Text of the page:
Columns 31.7.2013 12:40 pm

Profit’s little helpers

What do you do when you get sick? Personally I ignore it as much as possible. My motto has always been that one shouldn’t go the doctor unless one can’t see, can’t breathe, can’t stop the bleeding, can’t stand the pain or one finds a suspicious lump.

With healthcare costs being so unconscionably high who can afford to bother an MD with every sneeze or sniffle?

It should surprise no one to learn that money causes quite a few problems both in medicine and in the medical research upon which it relies. But the major problem is that those who have enough money can make research seem to say almost anything.

In general the aim of medical research is to figure out whether a certain treatment’s benefits outweigh its weaknesses, side-effects and so on. To do this the researchers give the treatment to a random group of people and wait to see if what happens is generally good or generally bad.

But in all research there is an element of luck. Perhaps your participants are unusually healthy. Perhaps a few of the people happen to be taking some other medication that interacts with a drug you are testing. Maybe your study starts in Spring when allergies flair up, and stops in summer, when they quiet down again: on paper this effect might seem like a result of your drug.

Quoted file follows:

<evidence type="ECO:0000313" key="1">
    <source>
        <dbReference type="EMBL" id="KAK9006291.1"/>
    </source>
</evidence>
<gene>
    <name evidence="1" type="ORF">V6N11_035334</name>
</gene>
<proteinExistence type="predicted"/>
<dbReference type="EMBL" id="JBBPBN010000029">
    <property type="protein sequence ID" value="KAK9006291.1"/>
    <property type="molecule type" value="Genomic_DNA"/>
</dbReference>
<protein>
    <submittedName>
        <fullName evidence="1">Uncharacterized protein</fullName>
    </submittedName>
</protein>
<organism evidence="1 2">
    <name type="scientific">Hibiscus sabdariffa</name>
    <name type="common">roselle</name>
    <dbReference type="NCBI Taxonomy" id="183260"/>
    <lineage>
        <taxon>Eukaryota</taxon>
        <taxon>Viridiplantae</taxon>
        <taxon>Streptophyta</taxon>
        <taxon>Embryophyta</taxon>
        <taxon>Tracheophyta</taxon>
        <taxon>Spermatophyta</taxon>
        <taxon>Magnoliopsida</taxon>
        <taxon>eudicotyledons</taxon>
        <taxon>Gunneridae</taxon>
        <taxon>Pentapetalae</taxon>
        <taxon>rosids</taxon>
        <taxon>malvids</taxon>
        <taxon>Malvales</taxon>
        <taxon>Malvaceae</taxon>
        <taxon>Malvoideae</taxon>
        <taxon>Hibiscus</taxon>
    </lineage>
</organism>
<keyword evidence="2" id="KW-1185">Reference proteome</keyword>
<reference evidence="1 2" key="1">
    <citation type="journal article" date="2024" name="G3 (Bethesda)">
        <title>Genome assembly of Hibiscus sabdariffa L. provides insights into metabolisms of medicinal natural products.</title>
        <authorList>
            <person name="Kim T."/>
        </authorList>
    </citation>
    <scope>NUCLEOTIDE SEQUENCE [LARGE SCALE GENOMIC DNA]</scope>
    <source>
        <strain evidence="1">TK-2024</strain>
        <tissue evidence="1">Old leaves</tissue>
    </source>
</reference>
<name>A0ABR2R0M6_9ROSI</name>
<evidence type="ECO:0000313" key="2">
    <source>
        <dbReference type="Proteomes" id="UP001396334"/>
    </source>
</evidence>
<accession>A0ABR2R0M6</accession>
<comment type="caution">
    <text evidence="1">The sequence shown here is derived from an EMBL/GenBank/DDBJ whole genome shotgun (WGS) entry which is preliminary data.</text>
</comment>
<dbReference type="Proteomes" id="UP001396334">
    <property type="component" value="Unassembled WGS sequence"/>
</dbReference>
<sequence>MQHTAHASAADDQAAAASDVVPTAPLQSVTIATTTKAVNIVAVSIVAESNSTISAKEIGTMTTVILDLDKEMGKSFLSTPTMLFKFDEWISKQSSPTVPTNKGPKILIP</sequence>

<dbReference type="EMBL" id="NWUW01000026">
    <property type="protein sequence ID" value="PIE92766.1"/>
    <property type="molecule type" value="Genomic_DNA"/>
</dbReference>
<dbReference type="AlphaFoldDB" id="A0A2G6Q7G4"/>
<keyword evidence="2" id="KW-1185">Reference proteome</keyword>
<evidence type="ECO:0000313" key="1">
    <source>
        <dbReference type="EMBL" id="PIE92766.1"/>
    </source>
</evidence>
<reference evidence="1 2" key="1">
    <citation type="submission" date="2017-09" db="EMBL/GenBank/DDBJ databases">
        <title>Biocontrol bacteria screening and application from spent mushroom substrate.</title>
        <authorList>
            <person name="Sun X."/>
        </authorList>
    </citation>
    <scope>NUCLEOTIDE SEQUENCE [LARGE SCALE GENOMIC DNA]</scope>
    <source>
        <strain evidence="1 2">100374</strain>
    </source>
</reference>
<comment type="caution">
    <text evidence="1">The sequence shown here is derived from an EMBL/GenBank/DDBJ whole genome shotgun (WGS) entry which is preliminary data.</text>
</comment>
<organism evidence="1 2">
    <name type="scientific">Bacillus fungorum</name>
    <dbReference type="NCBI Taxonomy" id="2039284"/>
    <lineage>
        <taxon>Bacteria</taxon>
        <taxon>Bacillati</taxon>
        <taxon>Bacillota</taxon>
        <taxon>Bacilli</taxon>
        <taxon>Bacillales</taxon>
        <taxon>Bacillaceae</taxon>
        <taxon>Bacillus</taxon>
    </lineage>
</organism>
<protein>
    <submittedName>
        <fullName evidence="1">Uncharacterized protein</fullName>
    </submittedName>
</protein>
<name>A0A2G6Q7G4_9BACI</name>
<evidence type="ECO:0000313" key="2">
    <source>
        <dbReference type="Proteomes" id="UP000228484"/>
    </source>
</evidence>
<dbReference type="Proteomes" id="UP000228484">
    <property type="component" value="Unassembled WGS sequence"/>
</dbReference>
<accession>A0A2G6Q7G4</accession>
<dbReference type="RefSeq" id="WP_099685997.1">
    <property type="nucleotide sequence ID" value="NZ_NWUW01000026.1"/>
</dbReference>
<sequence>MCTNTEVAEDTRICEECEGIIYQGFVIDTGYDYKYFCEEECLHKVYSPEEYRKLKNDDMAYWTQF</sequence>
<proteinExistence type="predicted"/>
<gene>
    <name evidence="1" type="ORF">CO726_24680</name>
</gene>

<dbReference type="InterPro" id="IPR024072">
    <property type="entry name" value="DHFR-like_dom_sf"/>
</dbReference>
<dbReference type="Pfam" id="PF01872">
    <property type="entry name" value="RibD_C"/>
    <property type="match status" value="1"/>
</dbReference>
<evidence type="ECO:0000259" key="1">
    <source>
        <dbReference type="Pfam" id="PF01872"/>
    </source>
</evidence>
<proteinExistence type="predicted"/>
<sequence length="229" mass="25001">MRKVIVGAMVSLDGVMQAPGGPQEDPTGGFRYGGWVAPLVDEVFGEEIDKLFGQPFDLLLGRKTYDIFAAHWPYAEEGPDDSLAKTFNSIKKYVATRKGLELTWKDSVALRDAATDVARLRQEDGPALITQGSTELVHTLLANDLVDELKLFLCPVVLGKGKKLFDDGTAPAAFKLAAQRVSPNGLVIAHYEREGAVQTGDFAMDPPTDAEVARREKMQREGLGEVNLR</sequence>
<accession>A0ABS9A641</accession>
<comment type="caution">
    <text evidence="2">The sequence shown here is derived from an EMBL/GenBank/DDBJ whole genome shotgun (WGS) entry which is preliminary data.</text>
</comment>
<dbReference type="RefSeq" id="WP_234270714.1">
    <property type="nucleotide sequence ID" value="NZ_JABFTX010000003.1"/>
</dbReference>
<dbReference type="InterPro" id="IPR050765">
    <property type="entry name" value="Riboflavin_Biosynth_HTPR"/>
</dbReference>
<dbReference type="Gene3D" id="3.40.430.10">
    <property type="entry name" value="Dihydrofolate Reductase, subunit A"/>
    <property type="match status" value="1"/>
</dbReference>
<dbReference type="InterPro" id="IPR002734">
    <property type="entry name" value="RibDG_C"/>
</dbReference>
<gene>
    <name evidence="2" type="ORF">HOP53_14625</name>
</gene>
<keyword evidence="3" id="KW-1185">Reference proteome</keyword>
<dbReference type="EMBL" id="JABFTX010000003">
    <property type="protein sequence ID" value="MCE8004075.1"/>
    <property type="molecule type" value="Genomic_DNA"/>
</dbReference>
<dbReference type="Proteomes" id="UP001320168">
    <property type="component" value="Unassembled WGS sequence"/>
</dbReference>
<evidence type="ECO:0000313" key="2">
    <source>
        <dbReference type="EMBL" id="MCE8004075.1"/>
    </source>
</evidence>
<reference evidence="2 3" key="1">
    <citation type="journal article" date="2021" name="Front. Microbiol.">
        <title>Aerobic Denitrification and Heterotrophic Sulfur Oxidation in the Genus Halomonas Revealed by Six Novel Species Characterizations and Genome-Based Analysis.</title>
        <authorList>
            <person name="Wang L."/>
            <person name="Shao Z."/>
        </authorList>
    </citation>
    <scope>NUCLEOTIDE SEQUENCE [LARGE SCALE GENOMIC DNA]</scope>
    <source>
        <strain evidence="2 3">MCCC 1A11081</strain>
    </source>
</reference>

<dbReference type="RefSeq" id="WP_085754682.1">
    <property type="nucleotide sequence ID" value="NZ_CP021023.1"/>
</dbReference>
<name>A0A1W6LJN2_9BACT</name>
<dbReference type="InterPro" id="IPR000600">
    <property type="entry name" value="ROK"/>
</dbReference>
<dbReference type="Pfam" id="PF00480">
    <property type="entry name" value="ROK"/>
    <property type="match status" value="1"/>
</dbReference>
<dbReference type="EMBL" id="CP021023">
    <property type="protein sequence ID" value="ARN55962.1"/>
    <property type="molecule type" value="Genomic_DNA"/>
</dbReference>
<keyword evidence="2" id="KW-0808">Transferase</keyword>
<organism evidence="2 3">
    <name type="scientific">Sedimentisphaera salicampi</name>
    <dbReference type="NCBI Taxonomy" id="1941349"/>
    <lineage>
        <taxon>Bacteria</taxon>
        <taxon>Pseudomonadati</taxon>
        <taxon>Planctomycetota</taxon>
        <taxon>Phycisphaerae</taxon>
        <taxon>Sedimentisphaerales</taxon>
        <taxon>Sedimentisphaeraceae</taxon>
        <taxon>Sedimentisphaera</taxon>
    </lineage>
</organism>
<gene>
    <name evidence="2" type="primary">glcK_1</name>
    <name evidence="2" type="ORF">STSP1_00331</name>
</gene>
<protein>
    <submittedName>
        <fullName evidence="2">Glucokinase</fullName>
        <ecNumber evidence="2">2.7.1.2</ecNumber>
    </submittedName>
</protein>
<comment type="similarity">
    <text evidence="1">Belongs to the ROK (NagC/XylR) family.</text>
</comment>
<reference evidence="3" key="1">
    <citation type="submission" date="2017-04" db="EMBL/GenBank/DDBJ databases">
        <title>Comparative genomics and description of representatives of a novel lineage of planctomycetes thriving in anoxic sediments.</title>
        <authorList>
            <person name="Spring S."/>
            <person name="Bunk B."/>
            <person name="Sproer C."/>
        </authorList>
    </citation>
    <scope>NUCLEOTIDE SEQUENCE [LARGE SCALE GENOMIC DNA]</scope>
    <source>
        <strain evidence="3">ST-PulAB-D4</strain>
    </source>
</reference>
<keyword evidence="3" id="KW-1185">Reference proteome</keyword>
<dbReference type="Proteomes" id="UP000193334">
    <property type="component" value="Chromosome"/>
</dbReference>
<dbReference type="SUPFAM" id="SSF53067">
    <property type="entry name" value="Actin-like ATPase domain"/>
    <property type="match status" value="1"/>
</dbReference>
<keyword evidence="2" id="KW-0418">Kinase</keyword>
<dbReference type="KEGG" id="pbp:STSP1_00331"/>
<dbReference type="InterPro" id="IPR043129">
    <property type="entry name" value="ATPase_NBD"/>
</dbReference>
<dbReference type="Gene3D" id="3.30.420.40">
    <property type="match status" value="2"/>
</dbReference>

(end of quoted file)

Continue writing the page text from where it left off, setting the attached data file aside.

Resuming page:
So what some drug companies do is as follows. They commission dozens, sometimes hundreds, of studies that each test a different facet of a drug with a different combination of people, but they only tell you about the studies that make their products look good.

It’s similar to the trick magician Derren Brown used to flip a coin and get heads 10 times in a row. What happened was that he flipped a coin over and over again, for hours. But he only showed a clip in which he actually got the trick right.

But Brown is a magician. He’s supposed to trick us.

Researchers for “big pharma” do the same thing. They carry out hundreds of trials of their drugs and when a trial seems to have good news they publish it with much fanfare. They take out ads on TV that say things like “studies have shown” and “research proves”. We’ve all seen plenty of ads like that.

When the results of a study come back and they suggest that a new medicine is flawed in some way the companies bury it.

They keep the data in a vault in case they need it for something later but in general unfavourable studies never see the light of day.

Does this mean that all medicine is bad? Well, no, most of it is good. But what it does mean is that vital information about side-effects and drug interactions is being hidden from researchers who desperately need it in order to know which drugs are right for which people.

And until that data becomes available to independent researchers, medicine will remain deeply flawed.

 

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